Reqest for advice about a branch on young orange tree

I planted this Boukhobza orange in May. I would like to get advice as to whether or not I should keep a branch on it (and whether there’s any possibility that branch is not the same variety). I’m in California, Zone 9A.

I’m trying to keep all my fruit trees low and bush-like, so I was hesitant to purchase this tree because it had been trained up to have a bare trunk for 2+ feet. But it was the variety I wanted and they didn’t have any other shapes, so I got it. Soon after I planted it, it sprouted a branch lower on the trunk, which I kept, both to help protect the trunk from sun, and to encourage it to become more bush-like.

The leaves on the new branch are huge. I’m not sure why this is, but I did initially have a translucent white cloth set up to shade the lower part of the tree (including the new branch) so perhaps the lower light levels led to that. But even after I took the shade away, the new leaves, while smaller than before, remain larger than those on the rest of the tree. (I pruned the branch a couple months ago to encourage it to branch out). Now the branch is going like gangbusters with more new growth on it that is more vigorous then the new growth on the rest of the tree.

Here are my questions:

Is this branch trying to become the main trunk of the tree? It’s already nearly as thick as the main trunk. If so, should I remove it?

I’ve included a photo showing where the branch meets the main trunk. Am I correct in being confident that this branch is not part of the root stock? (You can see the graft further down in the photo)

I’m not happy with how thin the main trunk of the tree has remained, while this branch has come out of nowhere to be the same size in just a few months. Is it responsible for the main trunk not getting thicker? (the reason for the green tape going the branches is that the branches were very weepy when I purchased it, and it even felt like the entire trunk would bend over if I didn’t provide some support. I know it’s not a good idea to over-support a tree, so I’ve tried to support it loosely, hoping it will gain strength over time, but I’m not sure that I’m not creating additional problems by doing so. BTW, The water bottle and piece of wood wedged in the crotch are there to train the branch out from the tree.)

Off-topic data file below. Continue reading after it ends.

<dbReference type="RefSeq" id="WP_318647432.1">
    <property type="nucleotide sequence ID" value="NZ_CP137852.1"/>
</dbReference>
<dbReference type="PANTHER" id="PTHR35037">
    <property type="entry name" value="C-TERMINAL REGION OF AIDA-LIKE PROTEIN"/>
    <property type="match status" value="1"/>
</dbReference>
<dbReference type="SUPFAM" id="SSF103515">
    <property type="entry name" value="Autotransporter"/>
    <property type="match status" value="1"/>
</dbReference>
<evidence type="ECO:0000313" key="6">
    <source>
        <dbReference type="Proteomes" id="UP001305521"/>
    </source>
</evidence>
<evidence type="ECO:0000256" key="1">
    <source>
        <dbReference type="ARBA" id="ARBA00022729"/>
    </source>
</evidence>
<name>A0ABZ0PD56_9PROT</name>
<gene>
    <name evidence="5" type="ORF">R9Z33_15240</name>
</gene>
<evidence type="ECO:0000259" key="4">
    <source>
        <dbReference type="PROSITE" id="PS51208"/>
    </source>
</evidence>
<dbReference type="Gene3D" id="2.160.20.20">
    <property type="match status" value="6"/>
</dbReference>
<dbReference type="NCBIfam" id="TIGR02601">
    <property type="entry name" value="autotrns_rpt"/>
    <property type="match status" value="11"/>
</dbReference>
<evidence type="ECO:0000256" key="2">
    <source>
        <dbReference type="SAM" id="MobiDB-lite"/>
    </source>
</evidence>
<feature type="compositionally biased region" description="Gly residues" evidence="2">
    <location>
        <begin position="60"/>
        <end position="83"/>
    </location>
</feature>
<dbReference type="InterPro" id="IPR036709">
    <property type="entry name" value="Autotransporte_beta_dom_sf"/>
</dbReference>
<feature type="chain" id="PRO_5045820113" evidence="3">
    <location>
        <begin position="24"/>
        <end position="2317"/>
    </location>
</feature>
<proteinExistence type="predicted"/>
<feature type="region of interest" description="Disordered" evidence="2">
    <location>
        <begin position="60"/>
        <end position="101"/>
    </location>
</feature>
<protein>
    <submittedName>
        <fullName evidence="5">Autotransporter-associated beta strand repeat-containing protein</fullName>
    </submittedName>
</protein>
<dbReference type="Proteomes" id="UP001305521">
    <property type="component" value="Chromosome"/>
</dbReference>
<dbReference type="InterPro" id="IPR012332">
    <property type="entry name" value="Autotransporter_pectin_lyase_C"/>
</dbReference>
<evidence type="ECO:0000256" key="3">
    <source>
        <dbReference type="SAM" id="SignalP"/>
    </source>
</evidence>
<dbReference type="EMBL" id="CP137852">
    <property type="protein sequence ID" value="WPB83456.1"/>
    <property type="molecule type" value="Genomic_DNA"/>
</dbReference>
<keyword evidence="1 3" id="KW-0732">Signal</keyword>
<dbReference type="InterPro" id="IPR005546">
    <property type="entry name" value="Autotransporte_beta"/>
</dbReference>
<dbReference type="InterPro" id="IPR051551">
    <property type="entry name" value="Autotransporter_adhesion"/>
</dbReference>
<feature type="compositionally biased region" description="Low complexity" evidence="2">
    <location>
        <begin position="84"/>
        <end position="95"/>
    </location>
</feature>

What should I do about this branch, given that I’m wanting a relatively low shrub-like tree?

1 Like

It looks like the graft is higher up, bark of rootstock is similar to the side branch in question.

1 Like

I would assume that ,do to difference in leaf size / shape , growth habit
That new low branch is from (part of ) the rootstock .
And would remove it to be sure you retain the variety.
I see no real advantage of keeping that lower branch


I suspect you’re right about the branch being of the root stock. I had assumed that the graft point was where the large change in diameter occurred (the change was greater when I purchased the tree). I also thought I saw a scar from the graft at that point (see attached close-up). I’ve attached a photo showing the entire length of the trunk from below where I thought the graft was up to where there is a branch that is definitely the same as the rest of the tree. I’ve also attached a closer view of the points in question. Does it look to you like the graft point is where the trunk shifts to the left above the branch in question? I don’t see any distinct changes at any point along the trunk, but I’m not experienced in these matters. I’d appreciate a confirmation before I cut off the branch. (I really do want low branches if possible.)

1 Like

If you want to be sure for yourself leave the branch on and see what happens nothing hurt, unless it’s outgrowing the other one. The grafted sion usely grows straight up, unless the guy doesn’t know how to graft.

1 Like